Mountain scenery from the top of Ski Cooper

I loved the uncrowded runs and non-existent waits for chair lifts. Parents were out skiing with their kids and beginner adults were picking their way down the mountain. It was great for me because I didn’t feel like I was in anyone else’s way as I proceeded down at what is usually an overly-cautious pace.

Woman taking a selfie at Ski Cooper

I took a couple runs down Molly Mayfield, an easy run that winds its way down close to the 10th Mountain lift and ends at the main entrance to the ski area. It was the perfect way to break in my legs and get comfortable in my skis again after not using them for over a year.

Easy green runs at Cooper Mountain

After that warm-up, I decided to explore another area with a few green runs. I took a couple rides down Tenderfoot, and Eagle, which are both nice and easy. I thought the bottom portion where they narrowed a bit and wound through stands of pine trees was gorgeous.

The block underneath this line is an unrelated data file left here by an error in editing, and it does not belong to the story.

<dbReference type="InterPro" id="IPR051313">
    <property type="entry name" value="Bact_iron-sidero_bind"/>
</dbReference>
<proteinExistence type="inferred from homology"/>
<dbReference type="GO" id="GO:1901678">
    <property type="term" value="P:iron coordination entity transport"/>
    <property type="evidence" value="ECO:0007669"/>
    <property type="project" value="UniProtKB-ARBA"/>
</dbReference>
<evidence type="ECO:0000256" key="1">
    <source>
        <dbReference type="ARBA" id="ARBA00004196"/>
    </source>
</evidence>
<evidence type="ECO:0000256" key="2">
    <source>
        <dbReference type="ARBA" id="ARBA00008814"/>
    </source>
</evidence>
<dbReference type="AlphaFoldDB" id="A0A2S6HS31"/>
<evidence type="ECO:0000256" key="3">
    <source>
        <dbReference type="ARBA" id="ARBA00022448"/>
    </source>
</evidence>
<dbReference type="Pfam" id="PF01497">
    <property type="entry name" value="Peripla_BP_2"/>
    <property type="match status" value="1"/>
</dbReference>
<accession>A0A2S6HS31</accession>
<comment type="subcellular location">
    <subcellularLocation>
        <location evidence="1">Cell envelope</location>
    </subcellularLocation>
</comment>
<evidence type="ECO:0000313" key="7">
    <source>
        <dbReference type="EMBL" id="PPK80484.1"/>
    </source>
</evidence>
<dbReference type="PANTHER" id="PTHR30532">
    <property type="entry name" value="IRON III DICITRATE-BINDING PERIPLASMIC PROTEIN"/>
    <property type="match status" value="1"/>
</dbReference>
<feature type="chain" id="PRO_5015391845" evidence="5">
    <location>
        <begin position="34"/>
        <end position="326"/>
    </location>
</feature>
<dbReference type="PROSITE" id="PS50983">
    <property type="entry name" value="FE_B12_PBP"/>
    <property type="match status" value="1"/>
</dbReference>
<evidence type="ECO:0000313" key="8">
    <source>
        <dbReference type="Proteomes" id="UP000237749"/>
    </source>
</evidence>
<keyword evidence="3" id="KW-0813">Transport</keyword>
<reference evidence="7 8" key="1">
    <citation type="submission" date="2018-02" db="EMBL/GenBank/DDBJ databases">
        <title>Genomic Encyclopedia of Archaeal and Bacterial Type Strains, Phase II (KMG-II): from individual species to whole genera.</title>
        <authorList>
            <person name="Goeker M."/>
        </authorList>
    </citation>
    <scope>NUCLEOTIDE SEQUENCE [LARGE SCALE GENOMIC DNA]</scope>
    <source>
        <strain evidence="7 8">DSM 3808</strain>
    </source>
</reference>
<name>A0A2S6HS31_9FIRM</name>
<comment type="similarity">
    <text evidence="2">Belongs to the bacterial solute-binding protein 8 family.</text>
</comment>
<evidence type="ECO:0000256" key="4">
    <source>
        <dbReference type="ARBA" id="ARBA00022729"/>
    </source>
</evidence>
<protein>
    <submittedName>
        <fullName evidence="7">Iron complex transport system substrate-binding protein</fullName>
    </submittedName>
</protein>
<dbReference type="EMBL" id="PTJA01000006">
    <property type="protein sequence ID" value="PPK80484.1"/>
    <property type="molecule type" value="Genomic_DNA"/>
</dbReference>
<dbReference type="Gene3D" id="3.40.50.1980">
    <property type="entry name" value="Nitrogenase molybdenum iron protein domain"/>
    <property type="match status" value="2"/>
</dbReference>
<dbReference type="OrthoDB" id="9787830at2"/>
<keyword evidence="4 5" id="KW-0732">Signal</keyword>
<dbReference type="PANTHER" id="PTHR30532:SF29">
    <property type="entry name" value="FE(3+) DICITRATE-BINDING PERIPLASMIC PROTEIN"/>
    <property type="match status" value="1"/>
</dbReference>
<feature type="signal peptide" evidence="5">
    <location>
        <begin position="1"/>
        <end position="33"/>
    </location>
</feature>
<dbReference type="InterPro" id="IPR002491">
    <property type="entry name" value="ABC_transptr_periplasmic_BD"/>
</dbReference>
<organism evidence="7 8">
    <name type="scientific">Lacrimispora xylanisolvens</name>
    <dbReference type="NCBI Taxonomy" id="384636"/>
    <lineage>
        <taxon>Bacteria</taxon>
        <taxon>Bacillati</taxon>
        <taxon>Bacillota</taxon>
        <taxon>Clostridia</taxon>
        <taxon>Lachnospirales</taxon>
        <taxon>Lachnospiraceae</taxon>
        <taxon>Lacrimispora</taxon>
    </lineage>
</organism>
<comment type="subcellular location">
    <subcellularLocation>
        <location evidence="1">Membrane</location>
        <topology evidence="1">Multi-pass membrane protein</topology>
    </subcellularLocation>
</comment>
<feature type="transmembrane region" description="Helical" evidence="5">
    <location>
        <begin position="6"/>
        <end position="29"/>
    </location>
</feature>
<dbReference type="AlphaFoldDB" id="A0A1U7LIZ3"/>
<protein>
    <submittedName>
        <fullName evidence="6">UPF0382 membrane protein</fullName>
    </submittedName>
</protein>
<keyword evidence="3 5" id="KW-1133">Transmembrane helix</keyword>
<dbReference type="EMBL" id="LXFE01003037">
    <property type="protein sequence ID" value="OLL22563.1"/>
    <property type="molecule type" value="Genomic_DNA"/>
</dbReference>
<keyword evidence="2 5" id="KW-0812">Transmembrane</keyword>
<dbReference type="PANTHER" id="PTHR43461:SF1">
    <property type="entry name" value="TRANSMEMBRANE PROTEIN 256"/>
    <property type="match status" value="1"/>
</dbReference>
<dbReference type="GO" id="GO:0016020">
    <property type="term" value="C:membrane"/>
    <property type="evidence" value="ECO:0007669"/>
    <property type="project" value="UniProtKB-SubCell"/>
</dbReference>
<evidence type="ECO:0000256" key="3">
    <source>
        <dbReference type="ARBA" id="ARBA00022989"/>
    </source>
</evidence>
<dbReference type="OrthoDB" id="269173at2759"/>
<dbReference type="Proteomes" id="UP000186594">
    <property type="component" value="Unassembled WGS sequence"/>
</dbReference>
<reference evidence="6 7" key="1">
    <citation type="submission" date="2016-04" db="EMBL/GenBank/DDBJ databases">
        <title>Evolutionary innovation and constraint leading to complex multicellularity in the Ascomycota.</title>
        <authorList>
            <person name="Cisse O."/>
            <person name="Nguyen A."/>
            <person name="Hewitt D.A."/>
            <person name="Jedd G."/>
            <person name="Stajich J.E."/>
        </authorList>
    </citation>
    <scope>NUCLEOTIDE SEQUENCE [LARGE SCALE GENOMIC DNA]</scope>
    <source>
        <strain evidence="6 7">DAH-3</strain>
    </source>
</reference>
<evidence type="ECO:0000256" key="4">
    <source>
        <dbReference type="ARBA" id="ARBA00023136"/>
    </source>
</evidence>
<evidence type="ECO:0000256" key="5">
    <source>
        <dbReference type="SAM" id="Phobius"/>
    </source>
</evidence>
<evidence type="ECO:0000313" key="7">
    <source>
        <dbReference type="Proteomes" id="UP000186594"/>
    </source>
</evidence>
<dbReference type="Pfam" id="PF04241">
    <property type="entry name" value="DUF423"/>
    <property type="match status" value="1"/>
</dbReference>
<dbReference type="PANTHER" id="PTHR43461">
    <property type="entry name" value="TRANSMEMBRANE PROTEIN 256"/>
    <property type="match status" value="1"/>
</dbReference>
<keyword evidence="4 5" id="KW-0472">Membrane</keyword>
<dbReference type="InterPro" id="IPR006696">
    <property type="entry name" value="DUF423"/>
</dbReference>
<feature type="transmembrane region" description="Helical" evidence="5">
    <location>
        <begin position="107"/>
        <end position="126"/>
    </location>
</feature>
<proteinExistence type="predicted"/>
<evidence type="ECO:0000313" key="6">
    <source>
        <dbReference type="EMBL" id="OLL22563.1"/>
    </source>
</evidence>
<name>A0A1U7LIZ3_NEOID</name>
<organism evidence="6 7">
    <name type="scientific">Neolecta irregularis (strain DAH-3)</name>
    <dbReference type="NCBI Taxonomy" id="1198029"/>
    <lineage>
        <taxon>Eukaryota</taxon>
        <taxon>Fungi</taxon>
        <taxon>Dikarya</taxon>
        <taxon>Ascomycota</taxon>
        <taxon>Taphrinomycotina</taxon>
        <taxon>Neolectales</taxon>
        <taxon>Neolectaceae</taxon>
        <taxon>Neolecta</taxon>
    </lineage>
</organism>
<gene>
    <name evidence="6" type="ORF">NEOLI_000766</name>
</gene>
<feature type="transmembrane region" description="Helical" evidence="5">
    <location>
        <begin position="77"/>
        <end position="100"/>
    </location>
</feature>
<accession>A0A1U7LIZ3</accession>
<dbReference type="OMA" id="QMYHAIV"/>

View of mountains and trees at Cooper Mountain ski resort

After my runs there, it was close to closing time, so I took another one down Molly Mayfield for what I thought was my last run of the day. I made it down in record time (for me) and had just a couple minutes before the 10th Mountain lift closed so I hopped back on. I was one of the last ones on the lift and was one of only a couple skiers still on the mountain as I finished my last run down.

Tennessee Creek Basin

If you’re looking for more challenging terrain at Cooper Mountain, check out the newly opened Tennessee Creek Basin. It features a whole set of double black diamond runs and is serviced by a brand new T-bar lift that was just constructed for the 2019-2020 season. I’m sure it’s lovely, but I did not venture anywhere near the area because I know my skills and didn’t want to die.

Food at Cooper Mountain

Cafe menu at Ski Cooper